Sunday, 13 September 2015

As We Enter “Syndicate Season”, How Many of Them are Ripping Off the Owner?

A few weeks back I posted a blog on over-charging by agents and trainers. I know from communication that I’ve had with owners in my network that this theme definitely struck a chord. Indeed, as well as the specific examples that I quoted, a clear theme emerged that the “racing mind-set” of those who work in racing just doesn’t seem to understand the need for proper transparency and active management of costs (downwards). In most other walks of life, and particularly in modern companies, this laissez-faire attitude towards over-charging (which is either incompetence, greed or alas on occasions corruption) would be completely unacceptable. In these days of price comparison web sites and consumer guides, customers would just switch allegiance to other suppliers.

Those who have been reading the blog since Owners for Owners was set up will know that I’ve had a particular crusade to reduce the over-charging that takes place in some syndicates. Indeed this message is increasingly being recognised by the racing authorities and it is likely that a code of conduct will emerge fairly soon, which I have personally been making some input into. One of the big problems is that many potential owners have little insight into the costs and practices of syndication. As naïve owners they can be lambs to the slaughter in the hands of the less scrupulous syndicators. Look out for these unacceptable practices:

  1. No contract and no cooling-off period. The owner has no real clarity on what is being provided.
  2. Inadequate term definition. You don’t know how long you’re going to be in for.
  3. Unclear and / or no defined exit routes from the syndicate. No annual review process.
  4. No breakdown of the precise horse acquisition cost. The owners end up paying far more than this. So from day one, the value of their investment is reduced by syndicate manager profiteering.
  5. Use of free shares by racing managers, enabling them to participate in the benefits but not the costs.
  6. Undeclared retrospective rebates from trainers retained by the syndicate manager.
  7. Inflated operating costs. No itemised annual estimate of ongoing costs. Inadequate coverage and disclosure of a racing manager’s annual fee vs. additional (hidden) charges for overheads.
  8. Undisclosed supplementary costs.
  9. No service standards and no commitment to provide an enjoyable owner experience.
  10. No communications schedule and therefore no commitment to provide regular information.
  11. Little owner involvement in the key decisions relating to the horse. Limited access to trainer / horse.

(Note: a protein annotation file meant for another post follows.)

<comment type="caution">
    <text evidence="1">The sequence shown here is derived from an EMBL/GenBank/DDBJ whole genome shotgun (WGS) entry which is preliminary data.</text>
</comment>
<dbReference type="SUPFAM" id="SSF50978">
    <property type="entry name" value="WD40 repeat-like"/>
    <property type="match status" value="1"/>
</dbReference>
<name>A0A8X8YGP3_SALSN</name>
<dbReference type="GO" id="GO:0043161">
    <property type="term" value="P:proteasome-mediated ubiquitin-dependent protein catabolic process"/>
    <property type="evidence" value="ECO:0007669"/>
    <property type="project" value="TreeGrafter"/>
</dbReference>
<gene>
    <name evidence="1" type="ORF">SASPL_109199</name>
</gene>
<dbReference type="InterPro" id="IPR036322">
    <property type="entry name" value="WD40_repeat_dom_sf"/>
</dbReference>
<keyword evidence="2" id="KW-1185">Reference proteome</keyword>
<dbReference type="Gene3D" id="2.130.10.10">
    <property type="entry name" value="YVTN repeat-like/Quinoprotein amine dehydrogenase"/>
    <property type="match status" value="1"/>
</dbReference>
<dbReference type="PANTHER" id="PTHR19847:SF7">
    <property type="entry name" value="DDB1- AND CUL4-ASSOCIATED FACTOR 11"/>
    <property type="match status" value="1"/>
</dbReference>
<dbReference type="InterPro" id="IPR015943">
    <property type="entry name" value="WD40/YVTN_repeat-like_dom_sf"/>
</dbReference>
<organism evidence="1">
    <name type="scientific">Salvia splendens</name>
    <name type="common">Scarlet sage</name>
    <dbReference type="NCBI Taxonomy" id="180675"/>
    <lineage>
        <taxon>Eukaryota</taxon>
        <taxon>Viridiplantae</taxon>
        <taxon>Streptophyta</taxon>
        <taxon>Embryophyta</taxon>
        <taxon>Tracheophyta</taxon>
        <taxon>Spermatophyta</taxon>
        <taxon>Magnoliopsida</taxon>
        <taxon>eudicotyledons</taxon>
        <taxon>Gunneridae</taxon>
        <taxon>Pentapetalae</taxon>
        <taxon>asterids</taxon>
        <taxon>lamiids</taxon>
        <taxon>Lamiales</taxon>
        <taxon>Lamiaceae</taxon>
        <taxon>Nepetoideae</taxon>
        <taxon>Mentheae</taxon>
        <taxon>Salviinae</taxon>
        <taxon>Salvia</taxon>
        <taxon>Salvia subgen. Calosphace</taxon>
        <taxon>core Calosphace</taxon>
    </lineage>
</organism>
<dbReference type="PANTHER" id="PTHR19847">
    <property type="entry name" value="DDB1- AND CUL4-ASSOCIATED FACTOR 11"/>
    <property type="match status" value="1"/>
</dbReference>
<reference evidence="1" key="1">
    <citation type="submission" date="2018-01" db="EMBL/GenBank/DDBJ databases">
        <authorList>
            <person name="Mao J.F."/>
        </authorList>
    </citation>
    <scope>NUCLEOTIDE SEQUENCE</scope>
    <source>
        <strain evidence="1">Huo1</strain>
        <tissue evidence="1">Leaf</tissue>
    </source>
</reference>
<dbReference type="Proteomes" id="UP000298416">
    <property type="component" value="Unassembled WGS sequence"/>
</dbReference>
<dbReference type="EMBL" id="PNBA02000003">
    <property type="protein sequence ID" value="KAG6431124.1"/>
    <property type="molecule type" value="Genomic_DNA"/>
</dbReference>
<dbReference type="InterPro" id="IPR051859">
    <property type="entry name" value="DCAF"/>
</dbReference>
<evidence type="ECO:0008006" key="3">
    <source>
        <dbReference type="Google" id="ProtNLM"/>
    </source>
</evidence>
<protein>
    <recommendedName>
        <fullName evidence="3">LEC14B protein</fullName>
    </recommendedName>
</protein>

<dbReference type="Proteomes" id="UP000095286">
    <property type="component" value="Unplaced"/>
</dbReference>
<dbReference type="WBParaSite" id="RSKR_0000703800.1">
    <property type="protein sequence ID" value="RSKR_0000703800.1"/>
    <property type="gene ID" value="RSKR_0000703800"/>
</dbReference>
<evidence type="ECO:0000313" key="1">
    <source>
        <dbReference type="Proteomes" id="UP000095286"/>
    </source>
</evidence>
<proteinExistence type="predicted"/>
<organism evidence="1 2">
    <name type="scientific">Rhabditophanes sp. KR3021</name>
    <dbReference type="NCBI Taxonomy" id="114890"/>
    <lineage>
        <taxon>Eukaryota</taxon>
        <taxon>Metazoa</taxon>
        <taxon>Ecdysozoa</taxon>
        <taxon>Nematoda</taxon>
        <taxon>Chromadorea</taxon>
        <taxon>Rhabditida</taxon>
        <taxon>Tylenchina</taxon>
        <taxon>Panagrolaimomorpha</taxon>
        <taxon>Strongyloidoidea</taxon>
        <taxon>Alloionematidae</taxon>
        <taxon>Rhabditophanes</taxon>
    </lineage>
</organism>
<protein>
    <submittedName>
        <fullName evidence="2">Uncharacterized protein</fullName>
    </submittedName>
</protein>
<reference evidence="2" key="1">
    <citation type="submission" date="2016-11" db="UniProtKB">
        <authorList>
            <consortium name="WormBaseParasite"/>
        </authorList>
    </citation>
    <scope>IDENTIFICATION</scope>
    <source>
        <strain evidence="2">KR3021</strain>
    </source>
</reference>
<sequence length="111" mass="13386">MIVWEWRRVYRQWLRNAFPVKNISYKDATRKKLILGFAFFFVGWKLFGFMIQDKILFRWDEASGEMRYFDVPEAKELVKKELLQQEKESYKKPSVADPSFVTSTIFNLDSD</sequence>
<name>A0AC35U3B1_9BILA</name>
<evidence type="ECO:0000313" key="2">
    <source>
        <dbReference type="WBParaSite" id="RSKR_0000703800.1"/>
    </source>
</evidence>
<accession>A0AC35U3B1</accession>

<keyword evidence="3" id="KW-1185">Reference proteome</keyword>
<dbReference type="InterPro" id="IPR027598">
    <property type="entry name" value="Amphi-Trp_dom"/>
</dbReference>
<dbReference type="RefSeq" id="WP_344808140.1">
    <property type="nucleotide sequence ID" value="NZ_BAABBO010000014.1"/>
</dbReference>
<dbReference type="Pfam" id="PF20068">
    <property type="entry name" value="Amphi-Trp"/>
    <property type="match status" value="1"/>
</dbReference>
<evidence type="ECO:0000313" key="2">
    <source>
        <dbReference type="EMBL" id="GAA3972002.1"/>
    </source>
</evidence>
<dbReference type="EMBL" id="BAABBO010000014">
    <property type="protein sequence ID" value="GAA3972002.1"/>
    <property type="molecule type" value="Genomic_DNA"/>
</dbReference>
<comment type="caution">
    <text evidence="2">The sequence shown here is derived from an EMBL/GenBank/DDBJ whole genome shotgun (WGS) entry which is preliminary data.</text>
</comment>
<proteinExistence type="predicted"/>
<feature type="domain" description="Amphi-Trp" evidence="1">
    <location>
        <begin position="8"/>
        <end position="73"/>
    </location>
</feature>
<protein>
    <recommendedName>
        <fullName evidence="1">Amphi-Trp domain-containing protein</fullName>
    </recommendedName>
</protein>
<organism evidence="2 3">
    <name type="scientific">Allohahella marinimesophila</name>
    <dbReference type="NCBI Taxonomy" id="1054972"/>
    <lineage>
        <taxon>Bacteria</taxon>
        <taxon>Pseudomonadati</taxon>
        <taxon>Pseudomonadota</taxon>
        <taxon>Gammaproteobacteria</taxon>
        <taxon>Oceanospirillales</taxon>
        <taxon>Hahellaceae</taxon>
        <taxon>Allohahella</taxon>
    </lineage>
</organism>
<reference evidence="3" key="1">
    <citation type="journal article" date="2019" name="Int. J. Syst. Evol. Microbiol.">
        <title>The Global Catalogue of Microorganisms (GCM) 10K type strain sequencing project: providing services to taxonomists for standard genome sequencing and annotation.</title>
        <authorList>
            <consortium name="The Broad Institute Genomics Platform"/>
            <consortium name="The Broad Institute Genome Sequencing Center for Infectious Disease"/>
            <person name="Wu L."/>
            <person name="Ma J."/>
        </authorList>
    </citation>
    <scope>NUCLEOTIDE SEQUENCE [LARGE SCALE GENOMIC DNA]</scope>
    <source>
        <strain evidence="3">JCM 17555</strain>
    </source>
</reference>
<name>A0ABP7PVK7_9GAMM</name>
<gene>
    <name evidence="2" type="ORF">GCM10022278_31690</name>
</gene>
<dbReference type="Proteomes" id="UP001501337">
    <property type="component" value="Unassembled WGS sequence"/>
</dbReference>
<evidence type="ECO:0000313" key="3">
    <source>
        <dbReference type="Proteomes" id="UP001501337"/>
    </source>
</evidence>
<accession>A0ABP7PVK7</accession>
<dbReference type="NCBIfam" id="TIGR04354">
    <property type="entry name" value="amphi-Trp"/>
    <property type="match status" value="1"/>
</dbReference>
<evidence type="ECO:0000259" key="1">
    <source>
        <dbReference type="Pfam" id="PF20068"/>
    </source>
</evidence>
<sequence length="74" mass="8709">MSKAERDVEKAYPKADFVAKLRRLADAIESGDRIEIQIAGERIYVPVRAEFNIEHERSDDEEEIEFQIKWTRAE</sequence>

12. Undisclosed, opaque syndicate manager’s expenses e.g. travel, flights, hotels, meals, hospitality, etc.
  13. Back-handers and luck money on horse purchase retained by the syndicate manager.
  14. Expensive phone lines for information on your horse.
  15. Trainer syndicates which end up charging double margins, i.e. on training fees and then syndication.
  16. Offloading of crocked and useless horses to a syndicate. No access to sales vetting or vets’ reports.
  17. Undisclosed conflicts of interest e.g. syndicate manager buying horses from related parties.
  18. Retention of sales money or high percentage deductions by the syndicate manager against sale.
  19. Owner benefits being retained for the syndicate manager e.g. lunches, badges, boxes, car park admission, prizes, prize-money, breeding rights, use of colours, running horse in manager’s name.
  20. No proper dispute resolution process. Only way to exit the syndicate is by abandoning your share. No valuation or buy-out procedures. Syndicate manager has complete control, and a vested interest in prolonging the syndicate for as long as possible in order to maximise fees / overhead contribution.
September is often the start of the “syndicate season”. The yearling Flat sales are under way and the main NH season about to start. Lots of trainers and syndicate managers have bought horses and are desperate for owners to take them over. If any of you are thinking of buying into syndicates this autumn, you would be strongly advised to evaluate their offers in line with this list of 20 practices. If in doubt, ask questions of the syndicator and commit to being “an informed customer”. Don’t join the gullible and be ripped off. There is nothing wrong with a syndicate manager being paid reasonable remuneration for the work done. As always, it is the definition of “reasonable” that matters. Look closely at the actual costs, the syndicator’s total profits and what they are offering you in terms of added value benefits of being an owner with them.

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